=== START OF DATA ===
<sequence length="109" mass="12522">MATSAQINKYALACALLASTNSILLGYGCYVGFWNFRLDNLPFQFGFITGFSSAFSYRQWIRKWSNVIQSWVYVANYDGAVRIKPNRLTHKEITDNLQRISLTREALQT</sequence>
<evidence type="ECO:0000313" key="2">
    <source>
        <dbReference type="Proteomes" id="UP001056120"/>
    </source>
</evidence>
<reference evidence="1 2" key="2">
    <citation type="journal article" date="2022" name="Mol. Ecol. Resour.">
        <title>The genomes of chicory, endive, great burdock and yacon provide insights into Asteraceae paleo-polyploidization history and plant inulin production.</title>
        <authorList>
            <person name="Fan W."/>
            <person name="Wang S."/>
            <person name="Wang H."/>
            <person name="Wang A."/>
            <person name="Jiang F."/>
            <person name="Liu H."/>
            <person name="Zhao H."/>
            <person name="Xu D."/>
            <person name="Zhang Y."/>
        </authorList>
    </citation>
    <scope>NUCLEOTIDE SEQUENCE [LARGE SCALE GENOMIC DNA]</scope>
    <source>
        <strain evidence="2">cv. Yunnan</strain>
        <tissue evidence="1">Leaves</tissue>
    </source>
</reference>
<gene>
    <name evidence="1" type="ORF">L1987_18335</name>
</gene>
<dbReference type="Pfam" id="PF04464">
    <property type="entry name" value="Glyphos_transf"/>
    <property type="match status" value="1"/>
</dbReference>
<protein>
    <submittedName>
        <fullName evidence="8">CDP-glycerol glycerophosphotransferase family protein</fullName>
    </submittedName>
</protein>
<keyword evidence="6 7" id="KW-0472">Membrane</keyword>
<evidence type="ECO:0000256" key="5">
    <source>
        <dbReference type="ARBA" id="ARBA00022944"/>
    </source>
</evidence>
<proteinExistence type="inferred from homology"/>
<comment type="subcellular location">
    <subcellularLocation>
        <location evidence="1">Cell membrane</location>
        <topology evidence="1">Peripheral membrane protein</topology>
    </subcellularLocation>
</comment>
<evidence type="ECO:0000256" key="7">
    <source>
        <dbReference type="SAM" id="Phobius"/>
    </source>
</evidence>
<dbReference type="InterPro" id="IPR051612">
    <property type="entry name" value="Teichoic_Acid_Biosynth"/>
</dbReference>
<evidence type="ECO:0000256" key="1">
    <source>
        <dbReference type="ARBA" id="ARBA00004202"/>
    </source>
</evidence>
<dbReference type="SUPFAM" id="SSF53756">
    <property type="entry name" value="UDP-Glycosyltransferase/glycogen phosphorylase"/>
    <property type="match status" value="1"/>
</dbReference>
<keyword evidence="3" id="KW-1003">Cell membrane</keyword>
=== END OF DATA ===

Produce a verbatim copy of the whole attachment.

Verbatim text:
<sequence length="109" mass="12522">MATSAQINKYALACALLASTNSILLGYGCYVGFWNFRLDNLPFQFGFITGFSSAFSYRQWIRKWSNVIQSWVYVANYDGAVRIKPNRLTHKEITDNLQRISLTREALQT</sequence>
<evidence type="ECO:0000313" key="2">
    <source>
        <dbReference type="Proteomes" id="UP001056120"/>
    </source>
</evidence>
<reference evidence="1 2" key="2">
    <citation type="journal article" date="2022" name="Mol. Ecol. Resour.">
        <title>The genomes of chicory, endive, great burdock and yacon provide insights into Asteraceae paleo-polyploidization history and plant inulin production.</title>
        <authorList>
            <person name="Fan W."/>
            <person name="Wang S."/>
            <person name="Wang H."/>
            <person name="Wang A."/>
            <person name="Jiang F."/>
            <person name="Liu H."/>
            <person name="Zhao H."/>
            <person name="Xu D."/>
            <person name="Zhang Y."/>
        </authorList>
    </citation>
    <scope>NUCLEOTIDE SEQUENCE [LARGE SCALE GENOMIC DNA]</scope>
    <source>
        <strain evidence="2">cv. Yunnan</strain>
        <tissue evidence="1">Leaves</tissue>
    </source>
</reference>
<gene>
    <name evidence="1" type="ORF">L1987_18335</name>
</gene>
<dbReference type="Pfam" id="PF04464">
    <property type="entry name" value="Glyphos_transf"/>
    <property type="match status" value="1"/>
</dbReference>
<protein>
    <submittedName>
        <fullName evidence="8">CDP-glycerol glycerophosphotransferase family protein</fullName>
    </submittedName>
</protein>
<keyword evidence="6 7" id="KW-0472">Membrane</keyword>
<evidence type="ECO:0000256" key="5">
    <source>
        <dbReference type="ARBA" id="ARBA00022944"/>
    </source>
</evidence>
<proteinExistence type="inferred from homology"/>
<comment type="subcellular location">
    <subcellularLocation>
        <location evidence="1">Cell membrane</location>
        <topology evidence="1">Peripheral membrane protein</topology>
    </subcellularLocation>
</comment>
<evidence type="ECO:0000256" key="7">
    <source>
        <dbReference type="SAM" id="Phobius"/>
    </source>
</evidence>
<dbReference type="InterPro" id="IPR051612">
    <property type="entry name" value="Teichoic_Acid_Biosynth"/>
</dbReference>
<evidence type="ECO:0000256" key="1">
    <source>
        <dbReference type="ARBA" id="ARBA00004202"/>
    </source>
</evidence>
<dbReference type="SUPFAM" id="SSF53756">
    <property type="entry name" value="UDP-Glycosyltransferase/glycogen phosphorylase"/>
    <property type="match status" value="1"/>
</dbReference>
<keyword evidence="3" id="KW-1003">Cell membrane</keyword>